Animal Production and Health

Animal Production and Health

The Animal Production and Health Sub-programme contribute to the enhancement of global food security through the implementation of sustainable livestock production systems using nuclear and nuclear related techniques. We assist Member States to improve livestock productivity through the efficient use of locally available feed resources, adequate management practices and breeding programmes for indigenous and upgraded animals, and diagnostic tools and prophylactic measures for the control and prevention of animal and zoonotic diseases.

Support and guidance is provided in formulating and implementing activities that underpin Member States’ national, regional and global livestock development objectives in strategic, applied and adaptive research, technology transfer, capacity building, policy advice and information management.

Highlights
Controlling Avian Flu in West Africa: Nuclear-Derived Techniques Enable Early Detection of Outbreaks Controlling Avian Flu in West Africa: Nuclear-Derived Techniques Enable Early Detection of Outbreaks. Following the recent outbreak of avian flu in Cote d’Ivoire, the IAEA – through its partnership with the Food and Agriculture Organization of the United Nations (FAO) – is helping West African countries in the early and accurate detection of the virus using nuclear-derived techniques. Read More »
Global Strategy to Fight Global Ruminant Pest Uses Nuclear Techniques Global Strategy to Fight Global Ruminant Pest Uses Nuclear Techniques. Under the Global Strategy, the Food and Agriculture Organization of the United Nations (FAO), the IAEA and their partners will work together to eliminate PPR, improving the livelihoods of people and economies in Africa, the Middle East and Asia that rely on sheep and goats, boosting food security in the process. Read More »
Building veterinary laboratory capacity in Africa: THE VETLAB NETWORK Building veterinary laboratory capacity in Africa: THE VETLAB NETWORK. Transboundary animal diseases and those that affect human health have a strong impact on community livelihoods, trade and public health. They also pose a major challenge to the value chain of food of animal origin, causing serious production losses and food safety concerns. Early and rapid diagnosis and control of these diseases require concerted interdisciplinary actions at national and international levels. The sub-Saharan African branch of the VETLAB NETWORK, composed of 32 African countries, aims at remedying this situation, with four leading institutes providing regional support. Read More [pdf] »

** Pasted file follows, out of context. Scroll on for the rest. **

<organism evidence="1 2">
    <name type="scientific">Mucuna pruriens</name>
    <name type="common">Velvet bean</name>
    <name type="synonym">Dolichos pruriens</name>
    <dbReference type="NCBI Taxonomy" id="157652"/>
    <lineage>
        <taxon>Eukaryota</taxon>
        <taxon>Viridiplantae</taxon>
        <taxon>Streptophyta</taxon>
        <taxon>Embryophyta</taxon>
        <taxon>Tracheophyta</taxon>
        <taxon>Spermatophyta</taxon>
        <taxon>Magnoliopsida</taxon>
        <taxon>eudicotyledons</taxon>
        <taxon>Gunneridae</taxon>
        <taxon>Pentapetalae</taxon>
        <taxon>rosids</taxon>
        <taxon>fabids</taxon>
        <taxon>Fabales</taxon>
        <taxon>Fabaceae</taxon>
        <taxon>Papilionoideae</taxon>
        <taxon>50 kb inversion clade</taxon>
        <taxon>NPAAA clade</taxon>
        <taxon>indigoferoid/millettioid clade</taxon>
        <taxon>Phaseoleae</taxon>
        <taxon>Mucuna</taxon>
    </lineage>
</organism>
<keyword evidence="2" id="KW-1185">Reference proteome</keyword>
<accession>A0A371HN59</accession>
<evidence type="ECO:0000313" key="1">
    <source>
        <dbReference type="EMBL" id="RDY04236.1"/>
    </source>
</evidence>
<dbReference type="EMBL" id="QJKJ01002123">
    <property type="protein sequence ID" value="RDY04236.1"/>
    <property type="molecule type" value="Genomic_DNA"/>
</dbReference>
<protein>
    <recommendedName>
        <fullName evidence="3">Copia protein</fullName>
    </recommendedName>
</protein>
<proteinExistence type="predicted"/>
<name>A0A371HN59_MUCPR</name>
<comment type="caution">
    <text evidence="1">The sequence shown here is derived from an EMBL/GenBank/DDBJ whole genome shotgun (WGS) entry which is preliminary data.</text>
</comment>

A tribute to the work of the Joint FAO/IAEA Division for the Control and Eradication of Peste des Petits Ruminants (PPR) A tribute to the work of the Joint FAO/IAEA Division for the Control and Eradication of Peste des Petits Ruminants (PPR). At the International Conference for the Control and Eradication of Peste des Petits Ruminants (PPR) held in Abidjan, Côte d’Ivoire, in April, Dr Adama Diallo, a staff member of the Joint FAO/IAEA Division, was elevated to the grade of Officer of the National Order of the Republic of Cote d’Ivoire. This award recognises his particular role in creating the PPR vaccine and, in a broader perspective, all the work that the Joint FAO/IAEA Division has undertaken in this area over many years. Read More »
Ethiopia awards IAEA for continuous support in veterinary disease diagnostics Ethiopia awards IAEA for continuous support in veterinary disease diagnostics. Since 2011, the IAEA, through the Joint FAO/IAEA Division, has increased its support to a network of veterinary laboratories (“VETLAB Network”) in sub-Saharan Africa through a project entitled “Strengthening Veterinary Diagnostic Laboratories in Africa for Rapid and Specific Diagnosis of Transboundary Animal Diseases”. Read More »
The Joint FAO-IAEA Division is supporting Member States to combat H7N9 avian influenza - a new avian influenza virus concern for Humans. Avian Influenza, also known as “Avian Flu” or “Bird Flu” is caused by a virus that has a reservoir in wild birds. Usually, wild birds are resistant to the disease but do carry and secrete the virus, transmitting it to domesticated birds (chicken, duck, and turkey) that are susceptible and can become sick and die. Read More »

Archived Highlights